Investigating the book drop

While waiting for the library to open today, I observed a curious 6 year old who appeared fascinated with the two outside drops for library materials.
His investigation got underway with prying open the metal door and peeking inside.
An older woman, arms loaded with books, asked him to “help” her with returning her reads. He smiled and pulled at the handle. One by one the volumes disappeared from sight.
He asked me what each drop was for. One was for adults, I said and spelled out the letters. The other, I said, was just for people his size to return books and DVD’s.
That seemed to make sense. We both peered through the drops and I told him that the books/materials plunge into a box.
“Then what happens?” he asked.
“Then the librarian comes and checks the books in so more children and adults can check them out.”
Oh. That explanation satisfied him and he ran over to his parent to share the exciting news with them.
I went my way, smiling.

(C) 2017 by Mary Louise Van Dyke. All Rights Reserved. For more information contact the writer at

Measuring a relationship

How do you measure the relationship between you and another person?
In the light of the third anniversary of my friend Beth’s passing, I am pondering that question.
There are times when we are closer — and times of being disconnected from those people who are bright lights to us.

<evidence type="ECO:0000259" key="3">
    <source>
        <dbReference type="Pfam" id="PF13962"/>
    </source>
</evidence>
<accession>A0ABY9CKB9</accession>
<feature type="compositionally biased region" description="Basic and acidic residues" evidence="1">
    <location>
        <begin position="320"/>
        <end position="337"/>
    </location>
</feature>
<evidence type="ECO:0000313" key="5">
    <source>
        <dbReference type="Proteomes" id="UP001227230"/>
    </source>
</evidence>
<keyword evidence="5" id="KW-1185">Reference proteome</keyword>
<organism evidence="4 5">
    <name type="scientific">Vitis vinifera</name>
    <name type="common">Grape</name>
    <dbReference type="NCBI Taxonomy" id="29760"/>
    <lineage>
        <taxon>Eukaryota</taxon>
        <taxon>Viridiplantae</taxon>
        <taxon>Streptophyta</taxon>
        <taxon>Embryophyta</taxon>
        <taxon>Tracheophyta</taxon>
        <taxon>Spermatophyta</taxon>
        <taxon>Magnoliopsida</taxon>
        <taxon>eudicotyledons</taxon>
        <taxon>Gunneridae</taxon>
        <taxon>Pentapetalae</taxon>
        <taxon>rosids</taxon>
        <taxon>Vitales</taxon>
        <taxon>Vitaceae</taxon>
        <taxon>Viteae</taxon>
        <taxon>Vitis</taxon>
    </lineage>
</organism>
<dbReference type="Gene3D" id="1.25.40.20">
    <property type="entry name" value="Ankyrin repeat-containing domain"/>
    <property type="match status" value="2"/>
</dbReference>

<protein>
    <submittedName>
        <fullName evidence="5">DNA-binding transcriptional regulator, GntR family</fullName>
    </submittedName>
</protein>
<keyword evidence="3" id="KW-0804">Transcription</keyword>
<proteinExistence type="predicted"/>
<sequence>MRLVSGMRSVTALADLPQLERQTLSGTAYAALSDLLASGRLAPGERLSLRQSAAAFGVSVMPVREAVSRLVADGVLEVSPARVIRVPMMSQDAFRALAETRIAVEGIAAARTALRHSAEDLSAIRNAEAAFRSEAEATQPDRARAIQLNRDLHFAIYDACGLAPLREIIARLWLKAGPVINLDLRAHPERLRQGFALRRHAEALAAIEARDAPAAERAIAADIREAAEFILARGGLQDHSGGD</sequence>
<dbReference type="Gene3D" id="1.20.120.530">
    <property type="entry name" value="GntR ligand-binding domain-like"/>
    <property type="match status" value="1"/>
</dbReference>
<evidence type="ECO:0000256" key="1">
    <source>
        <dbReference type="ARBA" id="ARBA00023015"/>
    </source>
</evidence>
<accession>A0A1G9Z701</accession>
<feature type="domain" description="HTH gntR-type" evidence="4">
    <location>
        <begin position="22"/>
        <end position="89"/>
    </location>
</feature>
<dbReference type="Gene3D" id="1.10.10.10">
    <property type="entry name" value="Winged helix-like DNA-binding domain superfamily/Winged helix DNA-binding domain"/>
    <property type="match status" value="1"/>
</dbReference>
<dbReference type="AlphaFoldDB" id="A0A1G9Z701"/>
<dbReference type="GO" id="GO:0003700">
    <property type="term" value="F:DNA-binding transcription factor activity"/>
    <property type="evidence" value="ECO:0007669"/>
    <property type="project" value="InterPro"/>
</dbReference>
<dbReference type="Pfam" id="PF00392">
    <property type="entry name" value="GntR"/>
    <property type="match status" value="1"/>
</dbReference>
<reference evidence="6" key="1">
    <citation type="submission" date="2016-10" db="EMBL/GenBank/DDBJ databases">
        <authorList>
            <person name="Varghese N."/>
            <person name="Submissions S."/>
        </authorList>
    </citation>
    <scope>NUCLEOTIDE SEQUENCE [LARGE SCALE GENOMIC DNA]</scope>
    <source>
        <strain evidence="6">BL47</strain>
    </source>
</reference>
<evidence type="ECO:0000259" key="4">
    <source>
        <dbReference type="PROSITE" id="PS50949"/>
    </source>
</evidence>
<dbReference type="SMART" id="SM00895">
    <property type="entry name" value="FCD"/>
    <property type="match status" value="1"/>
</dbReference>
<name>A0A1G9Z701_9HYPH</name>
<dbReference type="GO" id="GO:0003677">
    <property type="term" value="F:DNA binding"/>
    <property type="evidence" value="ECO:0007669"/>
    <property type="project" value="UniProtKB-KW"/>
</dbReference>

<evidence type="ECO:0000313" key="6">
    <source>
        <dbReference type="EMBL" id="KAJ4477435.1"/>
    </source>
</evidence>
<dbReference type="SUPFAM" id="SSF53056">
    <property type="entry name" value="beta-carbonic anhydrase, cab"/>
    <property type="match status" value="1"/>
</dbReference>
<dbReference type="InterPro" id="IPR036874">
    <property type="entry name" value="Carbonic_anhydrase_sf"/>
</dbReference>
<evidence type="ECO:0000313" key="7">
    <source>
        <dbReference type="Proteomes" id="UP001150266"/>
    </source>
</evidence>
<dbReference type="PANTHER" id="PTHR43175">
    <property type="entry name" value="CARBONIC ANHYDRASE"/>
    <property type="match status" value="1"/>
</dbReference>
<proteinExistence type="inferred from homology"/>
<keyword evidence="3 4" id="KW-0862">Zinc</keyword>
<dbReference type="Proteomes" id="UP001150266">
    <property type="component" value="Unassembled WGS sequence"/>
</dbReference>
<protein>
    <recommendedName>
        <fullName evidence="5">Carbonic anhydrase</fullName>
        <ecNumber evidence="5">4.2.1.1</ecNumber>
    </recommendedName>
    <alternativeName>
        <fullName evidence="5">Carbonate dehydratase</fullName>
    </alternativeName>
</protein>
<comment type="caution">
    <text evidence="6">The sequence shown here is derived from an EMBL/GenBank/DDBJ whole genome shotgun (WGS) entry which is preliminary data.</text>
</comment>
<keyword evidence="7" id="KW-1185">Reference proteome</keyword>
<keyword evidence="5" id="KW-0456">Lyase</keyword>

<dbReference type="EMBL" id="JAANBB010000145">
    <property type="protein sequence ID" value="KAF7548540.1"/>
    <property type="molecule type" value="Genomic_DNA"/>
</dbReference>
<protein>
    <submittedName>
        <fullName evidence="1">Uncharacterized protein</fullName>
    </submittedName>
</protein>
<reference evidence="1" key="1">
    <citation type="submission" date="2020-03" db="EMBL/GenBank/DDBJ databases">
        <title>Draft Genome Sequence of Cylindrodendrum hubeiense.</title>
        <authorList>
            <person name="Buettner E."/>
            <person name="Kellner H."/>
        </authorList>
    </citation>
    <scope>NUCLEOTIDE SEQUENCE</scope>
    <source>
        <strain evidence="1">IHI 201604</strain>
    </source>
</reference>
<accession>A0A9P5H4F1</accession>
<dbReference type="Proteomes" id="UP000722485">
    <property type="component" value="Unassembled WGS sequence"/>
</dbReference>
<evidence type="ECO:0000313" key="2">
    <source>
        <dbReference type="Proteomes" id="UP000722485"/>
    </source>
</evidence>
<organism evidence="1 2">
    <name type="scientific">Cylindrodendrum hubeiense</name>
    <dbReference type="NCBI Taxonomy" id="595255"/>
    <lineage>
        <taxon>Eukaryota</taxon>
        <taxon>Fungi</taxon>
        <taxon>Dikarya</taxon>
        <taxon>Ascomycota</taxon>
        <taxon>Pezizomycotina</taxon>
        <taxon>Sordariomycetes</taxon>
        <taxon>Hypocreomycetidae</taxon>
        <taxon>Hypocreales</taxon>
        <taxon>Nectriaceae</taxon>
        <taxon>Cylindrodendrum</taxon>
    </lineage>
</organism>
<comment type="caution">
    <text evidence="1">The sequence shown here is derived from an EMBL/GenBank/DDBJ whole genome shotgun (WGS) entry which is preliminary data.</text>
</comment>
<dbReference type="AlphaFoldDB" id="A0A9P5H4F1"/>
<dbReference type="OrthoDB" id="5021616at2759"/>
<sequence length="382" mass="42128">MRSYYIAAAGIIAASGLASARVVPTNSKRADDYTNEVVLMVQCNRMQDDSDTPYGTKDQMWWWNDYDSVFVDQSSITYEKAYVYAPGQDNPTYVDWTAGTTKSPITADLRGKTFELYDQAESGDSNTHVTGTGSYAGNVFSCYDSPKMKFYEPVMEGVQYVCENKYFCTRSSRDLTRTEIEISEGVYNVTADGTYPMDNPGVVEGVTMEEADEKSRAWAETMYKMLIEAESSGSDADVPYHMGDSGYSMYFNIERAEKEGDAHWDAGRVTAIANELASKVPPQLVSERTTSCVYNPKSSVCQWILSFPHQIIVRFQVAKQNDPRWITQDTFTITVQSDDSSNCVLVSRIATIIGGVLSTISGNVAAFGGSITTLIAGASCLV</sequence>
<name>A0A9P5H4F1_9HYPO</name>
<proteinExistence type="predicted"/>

Times where the confidences flow swift and sure because there’s so much you want to say. Other times when silence presses down like a humid day and stifles.
Times where hanging out in the same room feels further apart than being emotionally and mentally connected via social media.
Times of misunderstanding and grumbled words snapped out in moments of exhaustion — and times of loving, “I’m here for you”, “let’s get together today for coffee/tea” thoughts delivered at just the right moment!
Friends, family members are individuals you carry with you as you trudge through through a dozen “have to’ get done’s” day.
Even when the connection between you seems to dim and fray, the cord of caring is still hanging in there.
You carry their pain in your heart. You hope that they find their way over the huge boulders. You cheer them on to reach their goal line. You joy with them and you want the best for them.
And you love them. That’s all. So simple. You love.
–Mary Louise Van Dyke
(C) 2017. All Rights Reserved. For more information contact the writer at